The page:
Parameterized SPARQL String

A Parameterized SPARQL String is a SPARQL query/update into which values may be injected.

The intended usage of this is where using a QuerySolutionMap as initial bindings is either inappropriate or not possible e.g.

  • Generating query/update strings in code without lots of error prone and messy string concatenation
  • Preparing a query/update for remote execution
  • Where you do not want to simply say some variable should have a certain value but rather wish to insert constants into the query/update in place of variables
  • Defending against SPARQL injection when creating a query/update using some external input, see SPARQL Injection notes for limitations.
  • Provide a more convenient way to prepend common prefixes to your query

This class is useful for preparing both queries and updates hence the generic name as it provides programmatic ways to replace variables in the query with constants and to add prefix and base declarations. A Query or UpdateRequest can be created using the asQuery() and asUpdate() methods assuming the command an instance represents is actually valid as a query/update.

Building parameterised commands

A ParameterizedSparqlString is created as follows:

ParameterizedSparqlString pss = new ParameterizedSparqlString();

There are also constructor overloads that take in an initial command text, parameter values, namespace prefixes etc. which may allow you to simplify some code.

Once you have an instance you first set your template command with the setCommandText() method like so:

pss.setCommandText("SELECT * WHERE {\n" +
     "  ?s a ?type .\n" +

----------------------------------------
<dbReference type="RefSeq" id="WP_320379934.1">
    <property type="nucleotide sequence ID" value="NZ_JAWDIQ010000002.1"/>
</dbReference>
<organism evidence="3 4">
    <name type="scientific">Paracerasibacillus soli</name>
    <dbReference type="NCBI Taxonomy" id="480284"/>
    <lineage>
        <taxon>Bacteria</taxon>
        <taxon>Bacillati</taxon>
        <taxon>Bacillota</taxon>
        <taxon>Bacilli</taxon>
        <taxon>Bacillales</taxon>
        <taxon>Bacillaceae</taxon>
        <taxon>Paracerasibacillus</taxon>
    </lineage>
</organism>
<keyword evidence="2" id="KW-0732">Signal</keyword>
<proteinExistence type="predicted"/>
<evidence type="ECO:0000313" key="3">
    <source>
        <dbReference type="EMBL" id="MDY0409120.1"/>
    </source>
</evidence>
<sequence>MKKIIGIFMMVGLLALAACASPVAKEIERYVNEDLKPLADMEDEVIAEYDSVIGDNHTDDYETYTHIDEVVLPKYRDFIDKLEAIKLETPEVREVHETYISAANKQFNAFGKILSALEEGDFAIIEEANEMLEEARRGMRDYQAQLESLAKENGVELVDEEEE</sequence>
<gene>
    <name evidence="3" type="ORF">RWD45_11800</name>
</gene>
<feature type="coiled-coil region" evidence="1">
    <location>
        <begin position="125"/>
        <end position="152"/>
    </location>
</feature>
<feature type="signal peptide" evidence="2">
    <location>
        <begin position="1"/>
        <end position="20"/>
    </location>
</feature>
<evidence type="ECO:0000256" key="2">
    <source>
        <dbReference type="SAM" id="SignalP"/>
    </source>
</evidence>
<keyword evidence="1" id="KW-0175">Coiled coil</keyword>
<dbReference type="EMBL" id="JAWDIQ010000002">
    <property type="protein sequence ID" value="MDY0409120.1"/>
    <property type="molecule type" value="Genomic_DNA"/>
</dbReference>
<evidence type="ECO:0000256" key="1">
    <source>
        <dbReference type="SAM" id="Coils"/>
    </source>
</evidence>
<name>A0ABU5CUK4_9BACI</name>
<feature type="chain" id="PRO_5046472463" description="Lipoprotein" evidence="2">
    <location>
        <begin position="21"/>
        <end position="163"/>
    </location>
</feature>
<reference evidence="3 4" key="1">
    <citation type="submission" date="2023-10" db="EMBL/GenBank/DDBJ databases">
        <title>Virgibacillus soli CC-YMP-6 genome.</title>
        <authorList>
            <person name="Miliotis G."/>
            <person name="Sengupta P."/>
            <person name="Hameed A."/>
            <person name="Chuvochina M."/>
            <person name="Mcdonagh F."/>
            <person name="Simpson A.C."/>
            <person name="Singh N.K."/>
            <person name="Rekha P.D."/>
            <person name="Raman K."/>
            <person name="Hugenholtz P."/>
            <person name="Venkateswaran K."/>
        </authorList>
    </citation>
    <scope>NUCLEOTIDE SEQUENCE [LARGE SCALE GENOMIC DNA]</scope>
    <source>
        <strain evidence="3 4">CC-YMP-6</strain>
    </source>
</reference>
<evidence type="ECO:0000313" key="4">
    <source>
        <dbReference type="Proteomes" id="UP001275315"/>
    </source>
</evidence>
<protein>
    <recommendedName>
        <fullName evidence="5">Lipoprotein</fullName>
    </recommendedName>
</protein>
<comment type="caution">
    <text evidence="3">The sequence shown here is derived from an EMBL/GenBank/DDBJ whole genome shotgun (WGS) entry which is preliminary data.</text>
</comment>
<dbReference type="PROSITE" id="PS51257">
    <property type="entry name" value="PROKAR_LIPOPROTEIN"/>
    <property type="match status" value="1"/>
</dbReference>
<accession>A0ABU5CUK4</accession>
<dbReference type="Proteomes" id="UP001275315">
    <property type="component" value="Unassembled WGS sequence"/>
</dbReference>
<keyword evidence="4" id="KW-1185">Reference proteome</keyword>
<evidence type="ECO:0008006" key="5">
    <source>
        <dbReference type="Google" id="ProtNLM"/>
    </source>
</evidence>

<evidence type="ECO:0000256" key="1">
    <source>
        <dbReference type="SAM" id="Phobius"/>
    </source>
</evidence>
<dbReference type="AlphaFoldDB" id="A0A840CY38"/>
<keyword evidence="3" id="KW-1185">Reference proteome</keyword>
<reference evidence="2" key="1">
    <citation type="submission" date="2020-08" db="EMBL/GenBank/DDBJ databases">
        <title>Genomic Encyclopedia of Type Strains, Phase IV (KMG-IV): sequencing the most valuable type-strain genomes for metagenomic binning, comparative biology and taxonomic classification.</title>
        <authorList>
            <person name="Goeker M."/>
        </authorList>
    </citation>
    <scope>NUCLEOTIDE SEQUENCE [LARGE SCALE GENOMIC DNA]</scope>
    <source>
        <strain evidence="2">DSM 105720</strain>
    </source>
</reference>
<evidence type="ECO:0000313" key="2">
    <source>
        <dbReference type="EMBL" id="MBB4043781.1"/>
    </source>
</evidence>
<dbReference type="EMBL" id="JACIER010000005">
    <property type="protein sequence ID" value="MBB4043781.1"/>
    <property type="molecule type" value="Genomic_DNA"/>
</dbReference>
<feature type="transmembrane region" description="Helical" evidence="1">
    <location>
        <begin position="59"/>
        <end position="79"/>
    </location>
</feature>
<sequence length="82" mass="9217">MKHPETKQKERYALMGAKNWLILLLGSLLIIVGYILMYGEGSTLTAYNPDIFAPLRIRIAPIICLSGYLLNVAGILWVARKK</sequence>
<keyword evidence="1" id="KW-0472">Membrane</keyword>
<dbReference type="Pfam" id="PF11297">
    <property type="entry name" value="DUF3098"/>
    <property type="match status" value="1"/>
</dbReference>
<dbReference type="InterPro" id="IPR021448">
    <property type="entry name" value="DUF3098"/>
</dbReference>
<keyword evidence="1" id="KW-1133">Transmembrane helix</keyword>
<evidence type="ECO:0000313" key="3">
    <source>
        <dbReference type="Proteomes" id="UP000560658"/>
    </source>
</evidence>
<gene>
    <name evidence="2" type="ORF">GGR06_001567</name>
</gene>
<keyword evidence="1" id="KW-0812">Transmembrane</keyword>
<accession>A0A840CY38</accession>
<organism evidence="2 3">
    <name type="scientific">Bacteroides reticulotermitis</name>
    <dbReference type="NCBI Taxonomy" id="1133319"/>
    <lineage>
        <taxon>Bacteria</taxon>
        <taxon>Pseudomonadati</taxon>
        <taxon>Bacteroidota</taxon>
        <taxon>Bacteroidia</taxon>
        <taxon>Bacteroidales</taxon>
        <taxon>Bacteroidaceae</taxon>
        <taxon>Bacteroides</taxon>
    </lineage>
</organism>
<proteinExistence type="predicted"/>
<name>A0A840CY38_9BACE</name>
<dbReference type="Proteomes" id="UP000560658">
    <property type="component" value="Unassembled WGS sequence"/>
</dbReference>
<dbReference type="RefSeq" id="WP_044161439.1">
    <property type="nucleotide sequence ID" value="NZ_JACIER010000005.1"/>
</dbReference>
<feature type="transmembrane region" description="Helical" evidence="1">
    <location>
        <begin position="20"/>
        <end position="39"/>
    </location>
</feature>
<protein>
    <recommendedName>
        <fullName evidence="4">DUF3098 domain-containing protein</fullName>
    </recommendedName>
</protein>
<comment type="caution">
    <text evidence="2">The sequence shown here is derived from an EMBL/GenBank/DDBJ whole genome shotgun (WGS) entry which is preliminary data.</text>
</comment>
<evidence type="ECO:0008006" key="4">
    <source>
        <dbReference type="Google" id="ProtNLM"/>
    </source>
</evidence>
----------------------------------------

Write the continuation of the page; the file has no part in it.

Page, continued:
"  OPTIONAL { ?s rdfs:label ?label . }\n" +

Note that in the above example we did not define the rdfs: prefix so as it stands the query is invalid. However you can automatically populate BASE and PREFIX declarations for your command without having to explicitly declare them in your command text by using the setBaseUri() and setNsPrefix() method e.g.

// Add a Base URI and define the rdfs prefix
pss.setNsPrefix("rdfs", "");

You can always call toString() to see the current state of your instance e.g.

// Print current state to stdout

Which based on the calls so far would print the following:

PREFIX rdfs: <>

  ?s a ?type .
  OPTIONAL { ?s rdfs:label ?label . }

Note that the state of the instance returned by toString() will include any injected values. Part of what the toString() method does is check that your command is not subject to SPARQL injection attacks so in some cases where a possible injection is detected an ARQException will be thrown.

Injecting Values

Once you have a command text prepared then you want to actually inject values into it, values may be injected in several ways:

  • By treating a variable in the SPARQL string as a parameter
  • Using JDBC style positional parameters
  • Appending values directly to the command text being built

See the ParameterizedSparqlString javadocs for a comprehensive reference of available methods for setting values, the following sections shows some basic examples of this.

Variable Parameters

Any SPARQL variable in the command text may have a value injected to it, injecting a value replaces all usages of that variable in the command i.e. substitutes the variable for a constant. Importantly injection is done by textual substitution so in some cases may cause unexpected side effects.

Variables parameters are set via the various setX() methods which take a String as their first argument e.g.

// Set an IRI
pss.setIri("x", "");

// Set a Literal
pss.setLiteral("x", 1234);
pss.setLiteral("x", true);
pss.setLiteral("x", "value");

Where you set a value for a variable you have already set the existing value is overwritten. Setting any value to null has the same effect as calling the clearParam("x") method